Across the U.S., flu vaccines generally become available to the public in late summer or early fall. The Centers for Disease Control and Prevention (CDC) recommend that everyone receive an annual flu vaccine by the end of October. Getting vaccinated later, however, can still be beneficial and vaccination should continue to be offered throughout flu season, even into January or later.  Flu vaccines are available in many places, such as doctors’ offices, pharmacies, and health clinics, making it more accessible to as many as possible. We can never predict exactly when the  flu will circulate or how severe a flu season may be so it’s always best to be proactive. The best preventative tool we have against the flu is annual vaccination.  And since it takes your body approximately two weeks to build up immunity following vaccination, it is best to get vaccinated before flu starts circulating in your community. But we also recommend that in addition to annual flu vaccination, people practice healthy habits such as washing your hands frequently, coughing or sneezing into your elbow rather than your hands, staying home if you’re sick to avoid exposing others, and seeking medical attention if necessary. 

Who is at greatest risk for complications to the flu?

We are all at risk from flu because the flu does not discriminate. Even healthy adults and children may suffer serious flu-related complications, including hospitalization and even death. However, there are certain individuals who have a higher risk of flu complications. They include young children, seniors, pregnant women, infants younger than 6 months who cannot receive an annual flu vaccine, and immunocompromised individuals (E.g.,  those people going through cancer treatment, people with co-morbid conditions such as asthma, heart disease, and diabetes). Getting an annual flu vaccine not only helps protect you as an individual, but it also helps protect people around you. This concept is called community immunity and it works by helping to reduce the spread of disease (i.e., the more people that are vaccinated, the less the disease can spread).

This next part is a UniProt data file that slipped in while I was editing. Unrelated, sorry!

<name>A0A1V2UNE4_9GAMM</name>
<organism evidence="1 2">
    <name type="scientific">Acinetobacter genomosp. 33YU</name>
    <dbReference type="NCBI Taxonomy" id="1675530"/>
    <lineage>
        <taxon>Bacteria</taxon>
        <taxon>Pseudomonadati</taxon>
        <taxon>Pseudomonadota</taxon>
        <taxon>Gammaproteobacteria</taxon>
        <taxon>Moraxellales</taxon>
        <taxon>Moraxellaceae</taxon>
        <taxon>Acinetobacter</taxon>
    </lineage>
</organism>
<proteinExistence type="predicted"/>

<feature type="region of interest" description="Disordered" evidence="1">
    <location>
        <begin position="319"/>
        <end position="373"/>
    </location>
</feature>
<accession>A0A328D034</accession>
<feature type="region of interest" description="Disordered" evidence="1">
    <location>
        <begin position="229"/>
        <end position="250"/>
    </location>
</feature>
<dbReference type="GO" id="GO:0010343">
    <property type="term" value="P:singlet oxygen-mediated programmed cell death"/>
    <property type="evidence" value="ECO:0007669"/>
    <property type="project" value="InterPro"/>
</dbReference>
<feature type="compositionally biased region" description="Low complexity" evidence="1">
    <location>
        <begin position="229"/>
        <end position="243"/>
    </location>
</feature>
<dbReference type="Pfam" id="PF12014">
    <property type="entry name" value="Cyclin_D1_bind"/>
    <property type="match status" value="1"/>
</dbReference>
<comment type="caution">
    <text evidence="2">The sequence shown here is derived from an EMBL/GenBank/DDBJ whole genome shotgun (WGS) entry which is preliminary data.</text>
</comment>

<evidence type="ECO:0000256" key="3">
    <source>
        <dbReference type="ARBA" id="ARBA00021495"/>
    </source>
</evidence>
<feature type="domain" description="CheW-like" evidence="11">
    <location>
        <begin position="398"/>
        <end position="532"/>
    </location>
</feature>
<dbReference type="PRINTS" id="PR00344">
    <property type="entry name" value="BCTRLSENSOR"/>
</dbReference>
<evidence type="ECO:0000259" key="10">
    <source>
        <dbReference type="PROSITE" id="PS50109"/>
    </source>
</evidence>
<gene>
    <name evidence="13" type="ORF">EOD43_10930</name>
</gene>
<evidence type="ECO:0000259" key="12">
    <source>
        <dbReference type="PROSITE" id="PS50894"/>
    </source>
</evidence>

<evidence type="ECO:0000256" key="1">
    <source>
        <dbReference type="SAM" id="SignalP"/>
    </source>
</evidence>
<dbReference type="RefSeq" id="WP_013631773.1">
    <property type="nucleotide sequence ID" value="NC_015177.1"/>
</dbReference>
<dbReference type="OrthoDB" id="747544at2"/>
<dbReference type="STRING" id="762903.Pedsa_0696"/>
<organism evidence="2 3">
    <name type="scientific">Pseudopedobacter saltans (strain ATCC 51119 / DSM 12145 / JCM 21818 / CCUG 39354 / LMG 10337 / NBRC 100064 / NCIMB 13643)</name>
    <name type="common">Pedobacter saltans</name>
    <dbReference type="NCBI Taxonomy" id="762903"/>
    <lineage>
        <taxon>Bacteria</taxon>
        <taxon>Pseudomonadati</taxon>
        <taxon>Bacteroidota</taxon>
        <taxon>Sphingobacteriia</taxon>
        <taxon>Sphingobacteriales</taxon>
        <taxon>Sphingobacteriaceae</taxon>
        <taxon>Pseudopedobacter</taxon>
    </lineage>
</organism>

What the primary symptoms of the flu and what symptoms merit seeking medical treatment?

Flu is a complex illness in that it can cause various symptoms and secondary complications. Common flu symptoms can include fever, headache, fatigue, muscle aches, dry cough, sore throat, and a runny or stuffy nose. Children may also experience nausea, vomiting, and/or diarrhea. Symptom onset is generally sudden with flu. Because flu symptoms can quickly become serious or even life-threatening, it’s important to know the warning signs, such as difficulty breathing, chest pain, severe muscle pain, dehydration, and high and/or prolonged fever. As a parent, I always recommend that if you feel something is “off” with your child or yourself, seek medical attention immediately and be persistent. There are antiviral medications that can be used to help treat flu symptoms in adults and children, but they are most effective if given within 48 hours of the onset of illness. 

How serious is the flu for children?